Ryan: No, it's not unusual for good Gavi.
All: One of the great things about wine is, oddly enough, Sturgeon's Law in full force.
With the great triumvirate of wine---the three aspects that to me make the difference between indiscriminate plonk and damned good wine (the vast majority of Pinot Grigio in the world, take Dr. Lipton's cue, and the sterling examples of same from Northern Italy, Alsace and other hopeful emerging places like, say, New Zealand as example): variety, place, person---we enjoy the diverse bounty of that top percent, the cream of the crop, the tete.
Take just about any grape, bring in the other two elements, with a strong, strong focus on the human element, including passion, persistence, time, determination, and all those things, and you can turn that plain old sow's ear into a lovely and attractive purse.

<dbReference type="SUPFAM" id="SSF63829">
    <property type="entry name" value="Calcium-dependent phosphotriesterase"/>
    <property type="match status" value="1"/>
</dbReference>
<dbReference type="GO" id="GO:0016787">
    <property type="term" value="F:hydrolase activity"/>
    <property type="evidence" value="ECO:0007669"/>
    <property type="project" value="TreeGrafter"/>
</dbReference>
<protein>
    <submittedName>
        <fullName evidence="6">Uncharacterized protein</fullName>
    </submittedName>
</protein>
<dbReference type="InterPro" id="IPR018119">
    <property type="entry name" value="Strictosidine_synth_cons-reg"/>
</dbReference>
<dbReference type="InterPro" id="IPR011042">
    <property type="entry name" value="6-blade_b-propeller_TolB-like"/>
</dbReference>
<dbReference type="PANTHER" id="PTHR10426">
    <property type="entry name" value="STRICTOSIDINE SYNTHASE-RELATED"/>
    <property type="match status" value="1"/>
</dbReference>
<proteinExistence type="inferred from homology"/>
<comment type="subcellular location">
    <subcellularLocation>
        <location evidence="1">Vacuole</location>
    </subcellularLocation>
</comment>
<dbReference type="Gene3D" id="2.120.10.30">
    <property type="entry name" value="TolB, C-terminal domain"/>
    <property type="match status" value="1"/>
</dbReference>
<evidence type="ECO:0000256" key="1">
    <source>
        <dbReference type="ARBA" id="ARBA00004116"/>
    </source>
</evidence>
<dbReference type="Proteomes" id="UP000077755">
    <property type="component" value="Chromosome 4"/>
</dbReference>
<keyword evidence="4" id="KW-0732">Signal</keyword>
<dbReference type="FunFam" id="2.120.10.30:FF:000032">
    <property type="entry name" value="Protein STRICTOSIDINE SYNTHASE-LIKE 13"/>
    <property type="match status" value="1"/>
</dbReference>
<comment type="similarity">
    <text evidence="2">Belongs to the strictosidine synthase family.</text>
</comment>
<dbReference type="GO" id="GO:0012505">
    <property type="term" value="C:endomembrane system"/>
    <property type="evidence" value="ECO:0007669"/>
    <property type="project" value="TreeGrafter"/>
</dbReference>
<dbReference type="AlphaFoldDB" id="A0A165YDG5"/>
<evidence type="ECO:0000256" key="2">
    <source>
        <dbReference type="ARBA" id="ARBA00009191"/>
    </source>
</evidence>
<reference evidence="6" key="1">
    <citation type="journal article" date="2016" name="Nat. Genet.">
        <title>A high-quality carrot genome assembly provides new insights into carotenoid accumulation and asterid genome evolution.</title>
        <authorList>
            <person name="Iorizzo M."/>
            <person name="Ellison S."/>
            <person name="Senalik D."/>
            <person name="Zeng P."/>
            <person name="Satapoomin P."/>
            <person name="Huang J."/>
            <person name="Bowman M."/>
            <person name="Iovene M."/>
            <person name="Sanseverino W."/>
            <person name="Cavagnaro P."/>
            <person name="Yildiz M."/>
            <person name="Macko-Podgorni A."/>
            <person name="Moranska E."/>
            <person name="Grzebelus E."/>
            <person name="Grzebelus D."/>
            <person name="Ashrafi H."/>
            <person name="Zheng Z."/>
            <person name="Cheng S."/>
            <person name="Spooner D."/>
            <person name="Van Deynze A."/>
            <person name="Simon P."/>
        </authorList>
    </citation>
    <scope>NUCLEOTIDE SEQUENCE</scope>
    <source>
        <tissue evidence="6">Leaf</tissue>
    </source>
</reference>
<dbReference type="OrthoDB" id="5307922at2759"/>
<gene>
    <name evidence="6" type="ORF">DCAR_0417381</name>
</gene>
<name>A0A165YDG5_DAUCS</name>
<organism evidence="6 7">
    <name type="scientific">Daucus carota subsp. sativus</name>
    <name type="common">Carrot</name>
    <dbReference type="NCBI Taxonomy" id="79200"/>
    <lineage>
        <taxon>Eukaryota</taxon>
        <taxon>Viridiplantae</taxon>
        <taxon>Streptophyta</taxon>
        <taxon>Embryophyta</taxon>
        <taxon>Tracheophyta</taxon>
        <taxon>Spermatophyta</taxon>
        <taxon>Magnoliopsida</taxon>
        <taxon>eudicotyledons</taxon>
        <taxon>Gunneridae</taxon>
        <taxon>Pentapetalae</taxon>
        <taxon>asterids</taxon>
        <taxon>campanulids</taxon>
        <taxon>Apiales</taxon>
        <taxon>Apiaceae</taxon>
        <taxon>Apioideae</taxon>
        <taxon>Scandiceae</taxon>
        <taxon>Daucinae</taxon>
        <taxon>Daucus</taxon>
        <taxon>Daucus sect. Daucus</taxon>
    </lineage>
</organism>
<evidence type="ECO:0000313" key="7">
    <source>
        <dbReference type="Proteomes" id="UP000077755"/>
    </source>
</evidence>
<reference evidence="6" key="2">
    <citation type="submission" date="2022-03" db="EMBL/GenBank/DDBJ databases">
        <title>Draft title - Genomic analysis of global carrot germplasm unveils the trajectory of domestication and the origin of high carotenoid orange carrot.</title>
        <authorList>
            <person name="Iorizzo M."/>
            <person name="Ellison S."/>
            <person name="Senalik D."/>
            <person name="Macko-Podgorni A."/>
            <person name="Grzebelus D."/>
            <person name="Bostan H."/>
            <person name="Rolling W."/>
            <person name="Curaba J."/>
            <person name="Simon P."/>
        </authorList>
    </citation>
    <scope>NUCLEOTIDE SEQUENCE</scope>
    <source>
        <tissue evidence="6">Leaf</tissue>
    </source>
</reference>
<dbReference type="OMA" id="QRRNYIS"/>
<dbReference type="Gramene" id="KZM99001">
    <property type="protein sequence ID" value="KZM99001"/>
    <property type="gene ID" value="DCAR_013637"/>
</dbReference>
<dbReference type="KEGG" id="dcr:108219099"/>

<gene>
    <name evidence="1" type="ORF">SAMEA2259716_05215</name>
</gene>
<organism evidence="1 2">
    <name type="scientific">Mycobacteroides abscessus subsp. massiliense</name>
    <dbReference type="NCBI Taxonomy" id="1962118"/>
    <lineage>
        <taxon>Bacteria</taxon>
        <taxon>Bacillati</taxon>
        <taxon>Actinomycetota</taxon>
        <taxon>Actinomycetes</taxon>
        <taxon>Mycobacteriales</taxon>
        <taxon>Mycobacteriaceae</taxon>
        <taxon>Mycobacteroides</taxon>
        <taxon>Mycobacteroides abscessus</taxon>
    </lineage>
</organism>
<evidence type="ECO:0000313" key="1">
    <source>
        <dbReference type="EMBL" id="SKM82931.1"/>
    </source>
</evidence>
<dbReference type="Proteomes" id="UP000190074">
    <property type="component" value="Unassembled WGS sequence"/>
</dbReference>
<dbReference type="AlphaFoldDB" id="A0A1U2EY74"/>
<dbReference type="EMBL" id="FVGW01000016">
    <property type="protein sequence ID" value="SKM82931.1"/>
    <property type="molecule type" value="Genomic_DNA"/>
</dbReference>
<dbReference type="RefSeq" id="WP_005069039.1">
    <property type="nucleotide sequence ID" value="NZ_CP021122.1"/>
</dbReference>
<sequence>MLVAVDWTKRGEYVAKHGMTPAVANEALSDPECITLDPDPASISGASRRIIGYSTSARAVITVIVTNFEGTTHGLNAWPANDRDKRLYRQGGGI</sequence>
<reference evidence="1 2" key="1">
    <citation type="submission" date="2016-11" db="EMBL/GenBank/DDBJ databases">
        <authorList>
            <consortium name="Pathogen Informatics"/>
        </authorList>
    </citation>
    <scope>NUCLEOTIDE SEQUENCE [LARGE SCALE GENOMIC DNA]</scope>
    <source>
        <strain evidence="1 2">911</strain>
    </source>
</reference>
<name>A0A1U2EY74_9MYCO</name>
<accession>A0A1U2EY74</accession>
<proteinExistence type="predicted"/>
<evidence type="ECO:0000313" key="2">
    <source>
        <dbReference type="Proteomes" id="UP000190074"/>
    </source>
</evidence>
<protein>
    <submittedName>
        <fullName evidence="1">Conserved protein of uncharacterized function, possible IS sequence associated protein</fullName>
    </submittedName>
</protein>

Pinot Grigio? Check, from abominations (take your pick) to market-driven monsters (Santa Margherita, anyone) to those Northern Italian and Alsatian delights.
Grenache? Check, from patently ridiculous to gorgeously sublime.
Ugni Blanc/Trebbiano: Check. Makes a goodly portion of some of the world's most insipid wine, sure. But it is capable of making decent wine and amazing brandy too.
And the beauty is, the rule expands or contracts to fit anything, from a single variety, to an AOC-delimited space to a many-faceted blend. What can easily be industrial wine of the most banal type can just as easily (well, not easily, but you get my drift) be some of the finest nectar that ever shall pass between our lips.
And that is way cool!